But there is a downside to this type of investment deal. PIPE investments can dilute the value of existing shares in the company. That may not be of much consequence to new investors buying in but it may be an unwelcome change among investors who already own shares in the company. If the investors who purchased discounted shares turn around and sell them within a relatively short time frame, this can push down the stock’s market price.
Another con has to do with who can take advantage of PIPE investments. Again, they’re limited to institutional investors and accredited investors. If you don’t meet the SEC’s definition of an accredited investor, based on your annual income or net worth, then this type of investment may not be an option for you at all.
Alternatives to PIPE Deals for Nonaccredited Investors
PIPE deals may only be offered exclusively to a small set of investors. If you’re not an accredited investor but you’re interested in private placement offerings, you might consider private equity exchange-traded funds instead.
Private equity ETFs allow you to own a collection of private equity investments in a single basket. This can include private equity firms that invest in PIPE deals. You get the advantage of liquidity since ETFs can be traded on an exchange just like a stock. ETFs can also be a tax-efficient way to invest inside a taxable brokerage account since they tend to have lower turnover compared to other types of mutual funds. And you may be able to reap some indirect benefits of PIPE deals, depending on what the ETF holds.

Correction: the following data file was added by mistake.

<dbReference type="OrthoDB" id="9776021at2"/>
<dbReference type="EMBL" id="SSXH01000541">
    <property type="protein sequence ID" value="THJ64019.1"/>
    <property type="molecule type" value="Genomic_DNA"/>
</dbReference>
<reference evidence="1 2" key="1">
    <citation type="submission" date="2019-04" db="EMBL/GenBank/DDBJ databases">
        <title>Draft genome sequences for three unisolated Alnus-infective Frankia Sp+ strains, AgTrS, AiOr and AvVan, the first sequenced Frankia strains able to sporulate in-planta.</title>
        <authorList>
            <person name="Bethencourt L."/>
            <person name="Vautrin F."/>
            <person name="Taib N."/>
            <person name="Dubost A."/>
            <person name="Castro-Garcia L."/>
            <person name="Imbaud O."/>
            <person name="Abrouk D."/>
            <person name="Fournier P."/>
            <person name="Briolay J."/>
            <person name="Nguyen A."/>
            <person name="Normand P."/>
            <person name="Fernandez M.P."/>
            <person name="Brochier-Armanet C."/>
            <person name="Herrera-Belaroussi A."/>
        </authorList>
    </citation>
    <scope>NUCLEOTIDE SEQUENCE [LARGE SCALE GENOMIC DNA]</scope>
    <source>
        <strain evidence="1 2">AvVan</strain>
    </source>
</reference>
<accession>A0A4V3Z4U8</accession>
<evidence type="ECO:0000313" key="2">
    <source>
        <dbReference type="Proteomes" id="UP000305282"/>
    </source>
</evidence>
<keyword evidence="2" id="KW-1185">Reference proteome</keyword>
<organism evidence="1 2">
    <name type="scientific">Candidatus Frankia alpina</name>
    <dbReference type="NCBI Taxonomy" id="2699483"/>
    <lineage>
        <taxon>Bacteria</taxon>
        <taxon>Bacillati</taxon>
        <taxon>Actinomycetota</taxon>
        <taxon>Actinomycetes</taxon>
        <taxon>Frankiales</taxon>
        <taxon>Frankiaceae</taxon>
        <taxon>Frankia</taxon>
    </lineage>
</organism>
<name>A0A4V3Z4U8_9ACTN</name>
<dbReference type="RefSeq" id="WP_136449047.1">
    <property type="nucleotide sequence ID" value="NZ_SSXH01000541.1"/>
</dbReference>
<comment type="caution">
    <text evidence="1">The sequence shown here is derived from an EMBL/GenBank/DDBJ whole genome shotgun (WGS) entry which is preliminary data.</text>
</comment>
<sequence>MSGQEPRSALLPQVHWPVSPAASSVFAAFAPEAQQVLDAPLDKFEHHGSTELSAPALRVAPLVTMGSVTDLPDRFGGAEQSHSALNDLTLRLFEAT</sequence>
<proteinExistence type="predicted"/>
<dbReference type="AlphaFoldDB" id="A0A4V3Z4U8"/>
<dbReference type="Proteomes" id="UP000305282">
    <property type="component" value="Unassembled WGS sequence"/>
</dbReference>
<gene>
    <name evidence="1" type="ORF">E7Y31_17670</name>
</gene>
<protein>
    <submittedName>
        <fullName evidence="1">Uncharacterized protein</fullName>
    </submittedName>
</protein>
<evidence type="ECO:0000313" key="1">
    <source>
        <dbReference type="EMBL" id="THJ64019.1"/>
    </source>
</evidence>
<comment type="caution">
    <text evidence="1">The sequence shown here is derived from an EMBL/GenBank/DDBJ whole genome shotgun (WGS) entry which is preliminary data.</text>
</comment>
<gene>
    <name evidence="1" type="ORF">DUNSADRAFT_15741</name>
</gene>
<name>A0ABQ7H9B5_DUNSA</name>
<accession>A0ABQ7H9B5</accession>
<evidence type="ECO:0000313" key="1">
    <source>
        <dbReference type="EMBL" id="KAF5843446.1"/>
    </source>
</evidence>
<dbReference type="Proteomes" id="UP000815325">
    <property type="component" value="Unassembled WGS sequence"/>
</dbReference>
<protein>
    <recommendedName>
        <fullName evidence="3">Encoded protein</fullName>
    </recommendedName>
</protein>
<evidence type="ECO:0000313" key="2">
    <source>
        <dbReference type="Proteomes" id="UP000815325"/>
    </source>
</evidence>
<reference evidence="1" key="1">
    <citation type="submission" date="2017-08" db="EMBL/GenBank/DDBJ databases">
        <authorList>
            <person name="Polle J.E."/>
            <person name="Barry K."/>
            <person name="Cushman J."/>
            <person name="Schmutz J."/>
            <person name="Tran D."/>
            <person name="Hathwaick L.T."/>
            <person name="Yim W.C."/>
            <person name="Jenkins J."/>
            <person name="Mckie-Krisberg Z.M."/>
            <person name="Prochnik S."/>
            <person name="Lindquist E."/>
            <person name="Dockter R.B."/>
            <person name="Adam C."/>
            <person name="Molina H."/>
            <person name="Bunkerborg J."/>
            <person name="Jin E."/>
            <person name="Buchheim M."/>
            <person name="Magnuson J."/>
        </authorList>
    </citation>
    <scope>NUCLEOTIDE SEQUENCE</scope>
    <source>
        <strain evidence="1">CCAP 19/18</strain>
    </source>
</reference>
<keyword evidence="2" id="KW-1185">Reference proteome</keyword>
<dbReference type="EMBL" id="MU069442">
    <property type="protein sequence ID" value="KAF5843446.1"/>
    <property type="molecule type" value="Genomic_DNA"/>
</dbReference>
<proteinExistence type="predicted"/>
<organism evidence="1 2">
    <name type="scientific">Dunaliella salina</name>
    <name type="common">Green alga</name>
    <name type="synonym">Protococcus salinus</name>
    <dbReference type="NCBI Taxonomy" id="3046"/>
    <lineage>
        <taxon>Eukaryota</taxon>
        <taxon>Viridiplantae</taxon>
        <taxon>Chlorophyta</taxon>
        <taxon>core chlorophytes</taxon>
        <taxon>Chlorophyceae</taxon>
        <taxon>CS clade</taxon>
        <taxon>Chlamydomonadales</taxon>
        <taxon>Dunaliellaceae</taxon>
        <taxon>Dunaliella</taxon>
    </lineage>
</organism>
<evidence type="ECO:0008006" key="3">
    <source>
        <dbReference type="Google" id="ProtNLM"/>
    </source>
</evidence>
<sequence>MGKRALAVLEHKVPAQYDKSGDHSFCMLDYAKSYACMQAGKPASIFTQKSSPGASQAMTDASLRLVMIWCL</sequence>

If you’re interested in private equity ETFs, opening an online brokerage account is the first step. When choosing an online brokerage first check to see if private ETFs are offered as an investment option. Then consider what you might pay in fees. Many brokerages have adopted a $0 commission model for stock and ETF trades though not all of them have.
Once your account is open, you can begin comparing private equity ETF options. As with any other ETF or mutual fund, consider the underlying holdings, expense ratio and overall performance when deciding among various investment options. It may be helpful to talk to a financial advisor as well to find the right ETFs for your needs and goals.
The Bottom Line
Private investment in public equity, or PIPE investment, is an alternative to traditional stock trading that you might consider if you’re an accredited investor. While this strategy can be rewarding for some investors, it’s important to understand what it means for existing investors and the value of the shares they own. A PIPE investment can, for example, create opportunities for investors if they choose to resell the shares they bought.
Tips for Investing
- Consider talking to a financial advisor about the advantages and disadvantages of PIPE investments. If you don’t have a financial advisor yet, finding one doesn’t have to be complicated. SmartAsset’s financial advisor matching tool makes it easy to connect with professional advisors in your local area. It takes just a few minutes to get your personalized recommendations online. If you’re ready, get started now.
- Private equity ETFs aren’t all alike in terms of their objectives. Some can generate income, for instance, while others are more focused on matching the returns of a particular market index. When choosing this type or any other type of ETF, consider whether you lean more toward an active or passive investment strategy. This can determine which type of ETF is best suited for meeting your needs.